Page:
Identity theft

Another type of credit mining is identity theft, which is when someone secretly pretends to be you and uses your name and personal information to get phones or services. It's like someone sneaking into your life, wearing it like a badge, and causing trouble without your knowledge. In the end, the thief with the false identity tries to get credit for the service or device.

Such actions not only cause losses to the companies and institutions that have been defrauded, but can also have a negative impact on the market, raising the price of services for honest consumers and making access to credit more difficult for others. The CFCA Fraud Survey revealed that equipment and service fraud accounted for approximately 6% of all fraud committed in 2023.

Telecom Phishing & Spoofing

Last but not least, I'd even say it's one of the most common scams these days! Phishing & Spoofing are used together in the telecom industry and pose a serious threat to users' security and privacy. 

These involve fraudsters sending fake SMS or MMS messages to trick recipients into sending sensitive information such as personal details, credit card numbers or passwords. This kind of message often contains links to suspicious websites that attempt to simulate legitimate sites or take over control of our device. Most of the time, the simulations are impressively realistic and are virtually identical to the legitimate source.

These malicious activities can range from fake security alerts to messages from purported financial institutions or well-known brands, even from the government. So you can probably see by now the seriousness of the threat.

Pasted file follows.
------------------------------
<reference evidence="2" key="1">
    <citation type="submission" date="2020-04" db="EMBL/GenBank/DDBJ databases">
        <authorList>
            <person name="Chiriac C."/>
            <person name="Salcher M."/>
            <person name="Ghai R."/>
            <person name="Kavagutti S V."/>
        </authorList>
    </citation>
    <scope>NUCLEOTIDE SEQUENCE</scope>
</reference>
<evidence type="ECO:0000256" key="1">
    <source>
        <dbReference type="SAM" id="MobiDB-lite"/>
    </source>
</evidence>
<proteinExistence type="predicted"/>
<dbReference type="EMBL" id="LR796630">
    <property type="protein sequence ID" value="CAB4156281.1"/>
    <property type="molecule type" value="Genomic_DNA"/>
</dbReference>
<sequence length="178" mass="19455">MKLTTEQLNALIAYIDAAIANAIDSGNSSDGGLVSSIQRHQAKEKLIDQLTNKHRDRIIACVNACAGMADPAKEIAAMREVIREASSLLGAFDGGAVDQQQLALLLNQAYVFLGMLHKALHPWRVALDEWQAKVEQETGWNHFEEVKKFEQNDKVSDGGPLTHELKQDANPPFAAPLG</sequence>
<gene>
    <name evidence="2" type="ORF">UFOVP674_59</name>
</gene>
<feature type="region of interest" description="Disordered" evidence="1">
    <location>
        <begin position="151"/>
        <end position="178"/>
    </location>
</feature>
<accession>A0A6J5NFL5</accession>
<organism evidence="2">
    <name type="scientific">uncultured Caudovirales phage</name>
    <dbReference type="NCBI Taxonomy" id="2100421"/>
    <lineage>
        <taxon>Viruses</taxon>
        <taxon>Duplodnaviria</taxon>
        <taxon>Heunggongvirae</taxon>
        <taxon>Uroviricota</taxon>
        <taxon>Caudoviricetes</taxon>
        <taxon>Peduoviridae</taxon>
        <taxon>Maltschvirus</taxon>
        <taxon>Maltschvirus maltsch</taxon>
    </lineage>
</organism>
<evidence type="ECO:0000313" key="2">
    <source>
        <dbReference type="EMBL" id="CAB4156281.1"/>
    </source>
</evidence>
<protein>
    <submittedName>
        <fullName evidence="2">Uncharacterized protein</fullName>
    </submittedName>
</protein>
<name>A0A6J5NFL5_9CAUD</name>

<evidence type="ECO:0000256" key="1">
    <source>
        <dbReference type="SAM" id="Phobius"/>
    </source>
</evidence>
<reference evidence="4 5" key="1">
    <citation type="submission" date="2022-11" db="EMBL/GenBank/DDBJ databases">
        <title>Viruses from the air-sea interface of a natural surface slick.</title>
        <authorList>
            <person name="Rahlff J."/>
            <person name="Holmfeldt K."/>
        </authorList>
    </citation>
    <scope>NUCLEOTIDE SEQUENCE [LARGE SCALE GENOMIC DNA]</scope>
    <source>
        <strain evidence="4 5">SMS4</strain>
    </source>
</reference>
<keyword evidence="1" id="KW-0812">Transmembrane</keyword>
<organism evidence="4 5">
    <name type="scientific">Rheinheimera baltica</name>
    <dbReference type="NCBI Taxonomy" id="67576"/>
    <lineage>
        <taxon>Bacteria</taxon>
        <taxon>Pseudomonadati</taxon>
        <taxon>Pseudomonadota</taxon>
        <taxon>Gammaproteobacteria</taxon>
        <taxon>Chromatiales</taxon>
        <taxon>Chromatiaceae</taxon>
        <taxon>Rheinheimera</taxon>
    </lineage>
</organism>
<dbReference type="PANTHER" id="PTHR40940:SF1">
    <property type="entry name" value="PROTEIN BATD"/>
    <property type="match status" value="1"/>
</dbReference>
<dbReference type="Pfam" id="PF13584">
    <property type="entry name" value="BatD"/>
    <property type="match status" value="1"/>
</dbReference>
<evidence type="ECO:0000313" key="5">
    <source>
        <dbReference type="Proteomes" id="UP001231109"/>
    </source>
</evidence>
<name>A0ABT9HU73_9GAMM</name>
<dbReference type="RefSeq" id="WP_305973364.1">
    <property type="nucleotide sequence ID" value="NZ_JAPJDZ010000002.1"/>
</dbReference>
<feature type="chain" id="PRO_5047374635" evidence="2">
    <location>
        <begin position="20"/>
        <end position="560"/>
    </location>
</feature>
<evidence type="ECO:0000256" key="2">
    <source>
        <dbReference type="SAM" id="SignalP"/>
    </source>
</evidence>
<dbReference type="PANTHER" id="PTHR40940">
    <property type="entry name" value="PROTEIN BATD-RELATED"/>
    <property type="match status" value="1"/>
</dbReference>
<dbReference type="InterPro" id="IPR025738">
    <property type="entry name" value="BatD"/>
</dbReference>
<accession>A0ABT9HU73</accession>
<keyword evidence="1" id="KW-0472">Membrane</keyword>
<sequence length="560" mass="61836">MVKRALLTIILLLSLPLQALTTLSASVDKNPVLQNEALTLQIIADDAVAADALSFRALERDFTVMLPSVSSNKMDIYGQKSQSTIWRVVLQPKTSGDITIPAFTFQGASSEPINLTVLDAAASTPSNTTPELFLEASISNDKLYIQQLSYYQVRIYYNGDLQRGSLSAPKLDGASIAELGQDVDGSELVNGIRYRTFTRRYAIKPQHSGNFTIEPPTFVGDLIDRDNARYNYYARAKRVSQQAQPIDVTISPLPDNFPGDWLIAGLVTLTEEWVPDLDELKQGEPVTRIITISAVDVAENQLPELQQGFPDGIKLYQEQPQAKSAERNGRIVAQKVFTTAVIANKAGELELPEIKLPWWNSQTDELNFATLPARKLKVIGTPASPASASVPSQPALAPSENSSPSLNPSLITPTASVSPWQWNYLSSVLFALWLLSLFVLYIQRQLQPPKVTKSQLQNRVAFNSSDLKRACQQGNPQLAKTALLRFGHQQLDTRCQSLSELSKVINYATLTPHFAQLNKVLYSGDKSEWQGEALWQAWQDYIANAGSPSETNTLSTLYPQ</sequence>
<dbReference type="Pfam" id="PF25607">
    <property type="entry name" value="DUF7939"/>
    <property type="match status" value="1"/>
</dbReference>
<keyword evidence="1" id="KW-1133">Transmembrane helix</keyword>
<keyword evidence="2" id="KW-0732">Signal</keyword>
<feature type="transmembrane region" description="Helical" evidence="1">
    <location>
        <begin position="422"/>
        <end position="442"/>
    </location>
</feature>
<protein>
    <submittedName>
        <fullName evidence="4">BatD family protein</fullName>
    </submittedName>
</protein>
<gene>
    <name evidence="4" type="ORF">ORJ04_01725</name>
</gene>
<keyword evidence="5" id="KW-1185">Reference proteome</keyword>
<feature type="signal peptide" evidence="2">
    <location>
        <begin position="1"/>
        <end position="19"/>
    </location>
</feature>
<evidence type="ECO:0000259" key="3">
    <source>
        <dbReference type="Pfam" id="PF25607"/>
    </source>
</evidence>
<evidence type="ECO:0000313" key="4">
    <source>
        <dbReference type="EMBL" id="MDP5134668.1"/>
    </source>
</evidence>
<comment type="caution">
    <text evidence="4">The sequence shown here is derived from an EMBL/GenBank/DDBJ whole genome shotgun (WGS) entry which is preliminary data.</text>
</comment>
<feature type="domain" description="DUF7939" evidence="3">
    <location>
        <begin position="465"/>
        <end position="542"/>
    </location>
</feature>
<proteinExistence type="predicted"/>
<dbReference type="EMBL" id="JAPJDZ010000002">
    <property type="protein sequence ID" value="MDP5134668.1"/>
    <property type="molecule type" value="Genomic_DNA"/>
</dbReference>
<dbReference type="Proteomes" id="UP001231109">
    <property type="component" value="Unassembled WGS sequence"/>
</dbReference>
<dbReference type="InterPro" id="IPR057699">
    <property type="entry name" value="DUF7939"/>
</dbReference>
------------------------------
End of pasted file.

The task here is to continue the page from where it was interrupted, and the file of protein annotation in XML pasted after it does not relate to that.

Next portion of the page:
The operational disruptions caused by responding to and mitigating the effects of phishing attacks also divert resources from innovation and growth. Fighting phishing is therefore not only about preventing financial loss, but also about maintaining the integrity of telecommunications services and the trust of the consumers who rely on them.

According to the GLF Report, the proportion of operators witnessing a rise in messaging fraud has nearly doubled from 2022 to 2023, jumping from 35% to 61%!

To get more information about this particular fraud and how to deal with it, check out our article Nussknacker Phishing & Spoofing Solutions!


According to reputable organisations such as the GSMA (Global System for Mobile Communications Association), CFCA (Communications Fraud Control Association), GLF (Global Leader Forum), MEF Forum and i3Forum, fraud in the telecom industry is a significant and growing problem. These organisations highlight that this kind of fraud poses substantial challenges to the sector. Year after year, the problem is escalating, becoming increasingly sophisticated and widespread, and affects both providers and consumers alike. Despite the alarming increase in fraudulent activity, there's a disturbing trend among companies in the industry. Many of them are prioritising the development and launch of new services over implementing measures to mitigate fraud losses. This focus on expansion over security can leave companies and their customers more vulnerable to fraud, emphasising the need for a balanced approach that includes robust fraud prevention strategies alongside growth initiatives.

Fraud Management Systems & Tools

If you look at the CFCA Fraud Loss Survey, it's clear that fraud prevention departments are now consistently using automated systems to detect fraudulent activity. Technology has become an integral part of their daily efforts to combat fraudsters. We believe that Nussknacker can be one of these systems. Battle-tested over five years within Play, one of Poland's largest telecommunications companies, Nussknacker provides 70 scenarios for fraud detection and problematic usage patterns, saving the company millions and protecting their customers. Check out our case study!

→ Want to learn more about telecom fraud? Go to the next post in the series: SMS artificially inflated traffic.